Carlos Galvao-Sobrinho
Department of History
End-of-Year Fellowship Report for 2002-03

Carlos Galvao-SobrinhoThe subject of my project was religious conflict in the later Roman Empire. In approaching the subject, I raised three interrelated questions: 

(1) How did Christian contemporaries legitimize and justify recourse to force to impose religious uniformity during that period?  
(2) Why did the late Roman state and most Christian leaders abandon a Christian tradition of religious tolerance to adopt an intolerant attitude towards religious difference? 
(3) Why did ordinary Christians participate so passionately in episodes of religious violence? 

These questions were in fact at the heart of my dissertation which is now being revised for publication.  As I began the work of revision, it became clear to me that I could not proceed further without reflecting more carefully on these issues. Being a fellow at the Center helped me to do that. First, the fellowship allowed me precious time off teaching which I used for research and writing. Having more time for research was the single most important contributing factor in advancing my work. Secondly, I greatly profited from the comparative insights derived from Center events and seminars. Thirdly, the comments on my own work by other fellows, Center faculty and staff also proved invaluable. Finally, the interaction with other fellows, Center faculty and staff in seminars and other events helped to create a lively intellectual environment that was conducive to research.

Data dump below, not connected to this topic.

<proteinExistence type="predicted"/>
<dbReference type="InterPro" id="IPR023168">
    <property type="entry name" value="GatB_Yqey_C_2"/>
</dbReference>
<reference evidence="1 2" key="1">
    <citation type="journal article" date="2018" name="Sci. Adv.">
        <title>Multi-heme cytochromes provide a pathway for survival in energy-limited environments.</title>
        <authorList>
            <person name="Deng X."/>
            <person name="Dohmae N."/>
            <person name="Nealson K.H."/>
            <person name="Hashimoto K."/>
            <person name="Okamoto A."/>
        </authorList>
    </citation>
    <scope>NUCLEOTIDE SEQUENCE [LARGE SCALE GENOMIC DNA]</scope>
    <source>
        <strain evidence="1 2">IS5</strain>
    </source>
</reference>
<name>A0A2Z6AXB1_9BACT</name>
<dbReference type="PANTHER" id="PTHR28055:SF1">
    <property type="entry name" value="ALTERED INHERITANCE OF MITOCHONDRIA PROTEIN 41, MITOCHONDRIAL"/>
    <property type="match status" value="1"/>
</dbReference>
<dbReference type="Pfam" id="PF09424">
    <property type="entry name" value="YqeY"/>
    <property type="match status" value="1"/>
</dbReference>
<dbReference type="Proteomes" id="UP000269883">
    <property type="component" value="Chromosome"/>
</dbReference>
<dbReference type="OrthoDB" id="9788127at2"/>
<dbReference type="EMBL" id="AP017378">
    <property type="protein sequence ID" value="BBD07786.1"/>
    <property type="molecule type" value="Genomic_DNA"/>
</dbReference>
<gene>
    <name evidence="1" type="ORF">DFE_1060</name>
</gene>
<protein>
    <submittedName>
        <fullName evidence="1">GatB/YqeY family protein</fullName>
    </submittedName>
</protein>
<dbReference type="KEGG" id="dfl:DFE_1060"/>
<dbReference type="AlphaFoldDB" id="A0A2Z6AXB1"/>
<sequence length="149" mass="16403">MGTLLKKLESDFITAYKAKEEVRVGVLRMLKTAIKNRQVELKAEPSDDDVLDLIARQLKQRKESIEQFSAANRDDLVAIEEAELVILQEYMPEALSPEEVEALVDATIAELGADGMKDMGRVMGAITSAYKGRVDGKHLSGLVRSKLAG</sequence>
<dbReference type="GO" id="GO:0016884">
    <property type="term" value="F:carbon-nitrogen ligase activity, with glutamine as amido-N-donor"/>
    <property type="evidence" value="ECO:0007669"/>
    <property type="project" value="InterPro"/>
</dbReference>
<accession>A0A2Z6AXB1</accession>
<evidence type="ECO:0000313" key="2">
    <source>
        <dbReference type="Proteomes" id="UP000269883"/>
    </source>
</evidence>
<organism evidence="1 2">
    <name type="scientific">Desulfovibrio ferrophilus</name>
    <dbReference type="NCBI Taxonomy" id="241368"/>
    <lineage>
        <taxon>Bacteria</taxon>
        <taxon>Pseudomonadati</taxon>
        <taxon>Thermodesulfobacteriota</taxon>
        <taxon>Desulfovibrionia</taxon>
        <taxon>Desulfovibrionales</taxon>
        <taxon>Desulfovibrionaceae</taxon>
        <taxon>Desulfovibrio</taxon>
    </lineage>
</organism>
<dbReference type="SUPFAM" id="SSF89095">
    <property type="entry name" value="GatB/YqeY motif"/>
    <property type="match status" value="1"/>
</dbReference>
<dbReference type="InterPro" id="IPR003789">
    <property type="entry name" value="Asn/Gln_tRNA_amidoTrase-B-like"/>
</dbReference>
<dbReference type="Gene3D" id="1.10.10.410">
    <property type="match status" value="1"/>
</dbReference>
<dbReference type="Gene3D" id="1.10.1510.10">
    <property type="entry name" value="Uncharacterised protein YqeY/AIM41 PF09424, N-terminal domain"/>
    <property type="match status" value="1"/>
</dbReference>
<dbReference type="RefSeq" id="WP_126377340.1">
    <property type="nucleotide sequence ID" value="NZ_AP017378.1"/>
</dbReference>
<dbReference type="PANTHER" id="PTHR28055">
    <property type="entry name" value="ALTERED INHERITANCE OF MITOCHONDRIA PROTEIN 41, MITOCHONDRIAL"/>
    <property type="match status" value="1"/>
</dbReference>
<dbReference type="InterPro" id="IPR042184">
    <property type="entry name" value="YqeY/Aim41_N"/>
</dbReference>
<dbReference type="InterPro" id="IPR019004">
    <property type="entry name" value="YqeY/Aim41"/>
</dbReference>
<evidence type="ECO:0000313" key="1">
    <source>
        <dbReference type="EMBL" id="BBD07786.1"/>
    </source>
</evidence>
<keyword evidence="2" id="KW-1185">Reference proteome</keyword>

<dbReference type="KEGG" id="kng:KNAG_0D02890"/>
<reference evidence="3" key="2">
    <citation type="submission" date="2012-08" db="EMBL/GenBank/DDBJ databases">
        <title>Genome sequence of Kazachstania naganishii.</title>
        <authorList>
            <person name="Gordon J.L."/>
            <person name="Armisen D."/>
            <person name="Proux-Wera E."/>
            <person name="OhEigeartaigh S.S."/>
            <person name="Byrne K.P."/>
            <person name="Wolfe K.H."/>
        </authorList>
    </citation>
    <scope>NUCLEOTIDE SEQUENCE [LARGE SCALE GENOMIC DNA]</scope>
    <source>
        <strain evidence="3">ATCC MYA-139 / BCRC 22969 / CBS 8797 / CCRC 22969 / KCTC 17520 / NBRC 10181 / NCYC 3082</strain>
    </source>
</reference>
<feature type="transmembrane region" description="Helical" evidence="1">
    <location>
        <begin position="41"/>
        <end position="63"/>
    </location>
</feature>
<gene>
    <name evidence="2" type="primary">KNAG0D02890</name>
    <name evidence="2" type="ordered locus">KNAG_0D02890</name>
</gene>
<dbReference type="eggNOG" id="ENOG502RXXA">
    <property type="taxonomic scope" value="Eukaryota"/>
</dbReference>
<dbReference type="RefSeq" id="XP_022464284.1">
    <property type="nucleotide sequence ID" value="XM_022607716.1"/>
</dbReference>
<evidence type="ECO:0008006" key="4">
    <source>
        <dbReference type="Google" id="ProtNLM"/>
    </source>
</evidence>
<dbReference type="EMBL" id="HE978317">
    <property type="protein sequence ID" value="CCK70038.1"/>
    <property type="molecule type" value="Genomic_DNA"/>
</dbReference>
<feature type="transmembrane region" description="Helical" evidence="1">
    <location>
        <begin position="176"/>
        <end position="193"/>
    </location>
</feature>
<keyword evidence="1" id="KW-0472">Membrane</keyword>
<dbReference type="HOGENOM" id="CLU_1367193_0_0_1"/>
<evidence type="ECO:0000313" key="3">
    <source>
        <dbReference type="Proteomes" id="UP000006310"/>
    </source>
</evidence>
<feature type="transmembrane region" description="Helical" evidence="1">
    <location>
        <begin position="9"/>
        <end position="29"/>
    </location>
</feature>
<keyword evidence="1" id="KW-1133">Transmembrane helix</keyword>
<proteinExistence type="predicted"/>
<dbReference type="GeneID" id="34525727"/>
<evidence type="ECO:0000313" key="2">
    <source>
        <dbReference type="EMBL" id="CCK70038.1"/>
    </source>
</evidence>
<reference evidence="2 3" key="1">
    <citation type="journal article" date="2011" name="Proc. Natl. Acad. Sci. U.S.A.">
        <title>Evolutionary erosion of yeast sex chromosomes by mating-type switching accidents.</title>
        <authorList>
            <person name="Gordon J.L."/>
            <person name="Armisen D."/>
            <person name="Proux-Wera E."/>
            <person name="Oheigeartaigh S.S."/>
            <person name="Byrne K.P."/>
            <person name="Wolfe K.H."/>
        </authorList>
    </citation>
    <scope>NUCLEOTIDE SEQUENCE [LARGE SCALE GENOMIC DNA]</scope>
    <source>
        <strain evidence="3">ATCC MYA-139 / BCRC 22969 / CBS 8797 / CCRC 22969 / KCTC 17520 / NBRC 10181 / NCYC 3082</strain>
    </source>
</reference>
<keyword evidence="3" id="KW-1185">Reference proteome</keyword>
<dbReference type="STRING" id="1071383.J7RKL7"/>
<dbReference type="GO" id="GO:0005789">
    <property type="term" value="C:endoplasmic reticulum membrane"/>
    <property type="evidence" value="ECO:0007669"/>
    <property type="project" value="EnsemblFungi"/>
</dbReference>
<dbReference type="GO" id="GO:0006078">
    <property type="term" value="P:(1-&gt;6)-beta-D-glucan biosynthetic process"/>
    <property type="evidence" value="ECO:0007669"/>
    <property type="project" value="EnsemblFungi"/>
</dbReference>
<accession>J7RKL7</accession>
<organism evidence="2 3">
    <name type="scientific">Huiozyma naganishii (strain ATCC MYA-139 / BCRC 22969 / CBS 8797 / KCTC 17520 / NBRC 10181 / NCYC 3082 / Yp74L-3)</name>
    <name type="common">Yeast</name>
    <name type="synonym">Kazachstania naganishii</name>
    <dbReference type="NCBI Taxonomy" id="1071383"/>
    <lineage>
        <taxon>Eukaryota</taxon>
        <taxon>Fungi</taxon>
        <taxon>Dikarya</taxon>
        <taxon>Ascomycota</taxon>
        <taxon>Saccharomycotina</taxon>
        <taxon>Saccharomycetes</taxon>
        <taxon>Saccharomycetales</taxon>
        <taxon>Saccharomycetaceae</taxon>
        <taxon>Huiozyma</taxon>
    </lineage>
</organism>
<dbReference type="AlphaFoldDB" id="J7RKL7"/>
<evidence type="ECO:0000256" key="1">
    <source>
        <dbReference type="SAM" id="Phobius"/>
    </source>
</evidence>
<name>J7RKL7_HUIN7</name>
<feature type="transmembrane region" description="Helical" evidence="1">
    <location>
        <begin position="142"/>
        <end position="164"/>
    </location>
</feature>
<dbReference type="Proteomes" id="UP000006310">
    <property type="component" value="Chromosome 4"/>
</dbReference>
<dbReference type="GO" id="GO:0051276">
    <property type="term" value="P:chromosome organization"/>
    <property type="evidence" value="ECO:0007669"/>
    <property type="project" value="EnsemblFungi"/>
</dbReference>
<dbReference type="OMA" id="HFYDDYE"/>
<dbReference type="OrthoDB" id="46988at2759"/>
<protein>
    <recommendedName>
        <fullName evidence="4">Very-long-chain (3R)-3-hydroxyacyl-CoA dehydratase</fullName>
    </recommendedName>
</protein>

During the term of the fellowship, I completed the revision of three chapters of my book manuscript, and wrote two conference papers which will appear in print next year.

Presentations, publications, etc. (listed only those directly connected to my Center project):

conference papers to appear in print next year
“New Ways of Being Christian: Christian Controversy and the Expansion of Christianity,” Symposium on the Expansion of Christianity in the First Four Centuries, Department of History and Center for the Ancient Mediterranean, Columbia University, New York, NY, March 30, 2003.

“Popular Mobilization and Violence in Alexandria in the Early Arian Controversy,” Conference:  Shifting Frontiers in Late Antiquity, Santa barbara, CA, March 20-23, 2003 (Travel supported with Center funds).

Current department website




Center for 21st Century Studies

Merry Wiesner-Hanks

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  Last updated 7/23/08 by EMW